Oil profiteering and the "oiligarchy"but a military coup led by General Ibrahim Babangida denies him the office. Instead, Abiola is jailed. Babangida is soon replaced in a coup by General Sani Abacha, who rules Nigeria as a dictator with the overt support of the US oil industry until his death in June 1998. (Contemporary African Database, BBC, Amy and David Goodman)
Neoconservativesin a statement that resounds with meaning among American neocons and conservative ideologues, but is ignored, to their great cost, by liberals and moderates. Kristol writes that the demise of the Soviet Union gives the opportunity for another battle to be engaged: a battle against liberalism. "There is no 'after the Cold War' for me. So far from having ended, my Cold War has increased in intensity, as sector after sector has been ruthlessly corrupted by the liberal ethos. Now that the other 'Cold War' is over, the real Cold War has begun. We are far less prepared for this Cold War, far more vulnerable to our enemy, than was the case with our victorious war against a global Communist threat." (David Brock/Frances Fox Piven)
Whitewater/Lewinsky and related "scandals"and the anti-Halloween screed Halloween, Trick or Treat? (alleging that the holiday is a plot to entice children into practicing "Pagan Occultism") produce a 40-minute documentary attacking the Clinton economic plan. Titled The Crash: The Coming Financial Collapse of America, the film tells viewers that Clinton's proposed economic policies will, in eight years, force the US Treasury to default on the then-enormous national debt, hyperinflation will render the dollar worthless (thereby putting the US at the mercy of Japanese bankers), the inner cities will be engulfed in flames, American citizens will spend hours a day in breadlines, and American democracy will be subverted in favor of a Hitler-like dictatorship. The film gains credence among conservatives because of narration and contributions from, among others, former attorney general Edwin Meese, former House Republican William Dannemeyer, and sitting US senator Trent Lott. The film urges a "spiritual revolution" and recommends citizens stockpile food. The film's producers and backers, most notably Pat Matrisciana of the tax-exempt Citizens for Honest Government, belong to a highly secretive and influential religious/political group called the Council for National Policy. (This group is discussed in detail in the They Said It page of this Web site.) The group, founded by, among others, evangelist and author Tim LaHaye, is comprised of powerful Republican lawmakers and evangelical, fundamentalist Christians such as LaHaye, Meese, Dannemeyer, Lott, Jesse Helms, Lauch Faircloth, Don Nickles, John Kyl, Bob Dornan, Tom DeLay, Dick Armey, Dan Burton, James Dobson, Jerry Falwell, Pat Robertson, Paul Weyrich, Gary Bauer, Phyllis Schlafly, Floyd Brown, Larry Klayman, Ralph Reed, and Oliver North; it is subsidized largely through the largesse of right-wing financiers such as the Coors and DeVos (of Amway fame) families, and Colorado businessman Foster Friess. The CNP exists to promote Christian Reconstructionism (see the They Said It page), empower far-right Republicans, and thwart Democrats and liberals, with the ultimate goal of replacing American constitutional democracy with what is, in essence, a Christian theocracy. The CNP and Matrisciana will soon join forces with veteran Clinton-basher and con artist Larry Nichols to attack the character and the presidency of Bill Clinton. (Joe Conason and Gene Lyons)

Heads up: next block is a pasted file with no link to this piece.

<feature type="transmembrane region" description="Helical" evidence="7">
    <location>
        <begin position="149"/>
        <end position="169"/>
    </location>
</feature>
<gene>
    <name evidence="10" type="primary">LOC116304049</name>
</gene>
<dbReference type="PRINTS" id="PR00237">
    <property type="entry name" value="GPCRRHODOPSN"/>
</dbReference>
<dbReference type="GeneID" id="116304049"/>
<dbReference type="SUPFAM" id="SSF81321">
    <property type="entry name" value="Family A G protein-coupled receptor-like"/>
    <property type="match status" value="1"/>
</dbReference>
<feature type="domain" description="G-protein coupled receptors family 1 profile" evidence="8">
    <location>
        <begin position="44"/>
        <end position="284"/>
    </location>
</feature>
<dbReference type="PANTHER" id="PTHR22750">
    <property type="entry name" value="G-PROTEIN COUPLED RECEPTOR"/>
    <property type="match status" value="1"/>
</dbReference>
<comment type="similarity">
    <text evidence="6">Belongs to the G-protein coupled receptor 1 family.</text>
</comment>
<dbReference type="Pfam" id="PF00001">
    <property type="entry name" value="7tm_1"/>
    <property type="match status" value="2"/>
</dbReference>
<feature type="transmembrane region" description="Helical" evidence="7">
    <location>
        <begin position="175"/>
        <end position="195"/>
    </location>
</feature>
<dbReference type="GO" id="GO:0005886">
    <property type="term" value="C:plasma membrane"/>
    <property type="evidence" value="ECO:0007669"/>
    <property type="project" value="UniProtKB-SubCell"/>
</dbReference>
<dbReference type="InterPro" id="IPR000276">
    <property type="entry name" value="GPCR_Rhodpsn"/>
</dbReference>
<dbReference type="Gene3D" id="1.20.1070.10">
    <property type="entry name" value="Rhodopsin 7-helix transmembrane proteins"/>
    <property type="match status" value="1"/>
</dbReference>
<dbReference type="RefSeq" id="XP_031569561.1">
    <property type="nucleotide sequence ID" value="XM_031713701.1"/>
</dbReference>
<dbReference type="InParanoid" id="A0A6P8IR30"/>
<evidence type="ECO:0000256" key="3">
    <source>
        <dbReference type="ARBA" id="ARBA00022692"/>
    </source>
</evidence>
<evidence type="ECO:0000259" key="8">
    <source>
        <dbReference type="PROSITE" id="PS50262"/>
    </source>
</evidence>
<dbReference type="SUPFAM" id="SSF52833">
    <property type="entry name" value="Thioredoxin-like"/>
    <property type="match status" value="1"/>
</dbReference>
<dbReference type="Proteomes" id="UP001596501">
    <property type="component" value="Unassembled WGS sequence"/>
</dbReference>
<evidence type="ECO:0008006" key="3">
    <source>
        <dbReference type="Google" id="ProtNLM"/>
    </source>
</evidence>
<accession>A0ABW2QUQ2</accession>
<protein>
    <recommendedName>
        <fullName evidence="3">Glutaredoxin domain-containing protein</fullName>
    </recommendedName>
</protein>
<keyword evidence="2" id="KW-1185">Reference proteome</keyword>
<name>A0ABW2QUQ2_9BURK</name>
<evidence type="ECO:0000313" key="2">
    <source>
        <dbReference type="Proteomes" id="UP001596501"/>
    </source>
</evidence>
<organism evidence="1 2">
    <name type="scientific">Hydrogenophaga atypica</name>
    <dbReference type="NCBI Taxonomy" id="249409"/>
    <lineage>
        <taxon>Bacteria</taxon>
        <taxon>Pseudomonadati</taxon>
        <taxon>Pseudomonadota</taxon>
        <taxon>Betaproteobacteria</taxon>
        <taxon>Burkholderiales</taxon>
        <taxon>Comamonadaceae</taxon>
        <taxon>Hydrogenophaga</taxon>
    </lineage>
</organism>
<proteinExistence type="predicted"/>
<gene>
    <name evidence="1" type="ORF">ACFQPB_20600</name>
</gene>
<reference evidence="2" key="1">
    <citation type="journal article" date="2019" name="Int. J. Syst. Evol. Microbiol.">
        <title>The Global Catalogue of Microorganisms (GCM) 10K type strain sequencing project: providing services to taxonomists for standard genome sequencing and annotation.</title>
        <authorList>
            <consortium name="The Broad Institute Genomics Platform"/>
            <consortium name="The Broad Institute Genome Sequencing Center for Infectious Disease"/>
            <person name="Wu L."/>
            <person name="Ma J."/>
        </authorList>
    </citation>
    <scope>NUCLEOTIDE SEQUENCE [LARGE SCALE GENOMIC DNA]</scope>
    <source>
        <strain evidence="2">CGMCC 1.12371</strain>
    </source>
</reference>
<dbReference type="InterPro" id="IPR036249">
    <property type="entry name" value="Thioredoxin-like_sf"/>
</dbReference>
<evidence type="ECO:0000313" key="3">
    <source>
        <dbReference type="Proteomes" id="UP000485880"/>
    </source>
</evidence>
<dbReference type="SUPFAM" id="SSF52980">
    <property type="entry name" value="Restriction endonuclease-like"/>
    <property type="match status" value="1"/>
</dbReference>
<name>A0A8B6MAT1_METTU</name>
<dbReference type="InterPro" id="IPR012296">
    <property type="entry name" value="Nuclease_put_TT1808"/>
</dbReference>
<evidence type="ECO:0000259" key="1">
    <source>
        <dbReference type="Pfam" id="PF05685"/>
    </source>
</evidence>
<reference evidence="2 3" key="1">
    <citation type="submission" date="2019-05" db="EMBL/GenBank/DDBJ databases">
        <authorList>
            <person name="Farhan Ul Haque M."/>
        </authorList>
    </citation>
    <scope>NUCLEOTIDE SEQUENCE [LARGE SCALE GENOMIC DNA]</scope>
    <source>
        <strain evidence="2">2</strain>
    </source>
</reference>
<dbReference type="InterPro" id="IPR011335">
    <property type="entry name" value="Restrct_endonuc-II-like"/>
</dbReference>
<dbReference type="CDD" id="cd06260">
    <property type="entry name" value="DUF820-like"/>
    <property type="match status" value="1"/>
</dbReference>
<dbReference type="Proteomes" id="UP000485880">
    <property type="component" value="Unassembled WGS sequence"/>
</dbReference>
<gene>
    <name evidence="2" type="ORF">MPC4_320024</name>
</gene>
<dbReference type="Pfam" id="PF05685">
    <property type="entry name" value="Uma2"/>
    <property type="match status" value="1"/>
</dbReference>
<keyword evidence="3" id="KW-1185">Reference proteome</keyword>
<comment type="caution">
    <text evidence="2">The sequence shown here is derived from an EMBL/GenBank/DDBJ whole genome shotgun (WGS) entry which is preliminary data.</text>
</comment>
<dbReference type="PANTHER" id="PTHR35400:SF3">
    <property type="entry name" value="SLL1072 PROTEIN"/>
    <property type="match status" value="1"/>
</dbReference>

George W. BushIn an interview with reporters, Bush tells a seemingly off-the-cuff anecdote about his conversion to born-again Christianity, and in the process, says that he believes that to reach heaven, a person must accept Jesus Christ as his savior, period; he even spoke at length with evangelical Christian minister Billy Graham, and, according to Bush, everything Graham told him validated his beliefs. After the anecdote is published in the Houston Post, Bush endures heavy criticism from a number of Jewish leaders and organizations, particularly the Jewish Anti-Defamation League. Following Rove's advice, Bush refuses to back off from his explicitly Christian espousal. This is a calculated political move by Rove: of the 10 million people in Texas, only 100,000 of them are Jewish, and Christian fundamentalists are emerging as a powerful political force, particularly on the right. Rove's simple math tells him that Bush can win thousands of Christian fundamentalists' votes for the relatively small cost of alienating the politically less important Jewish voters in Texas.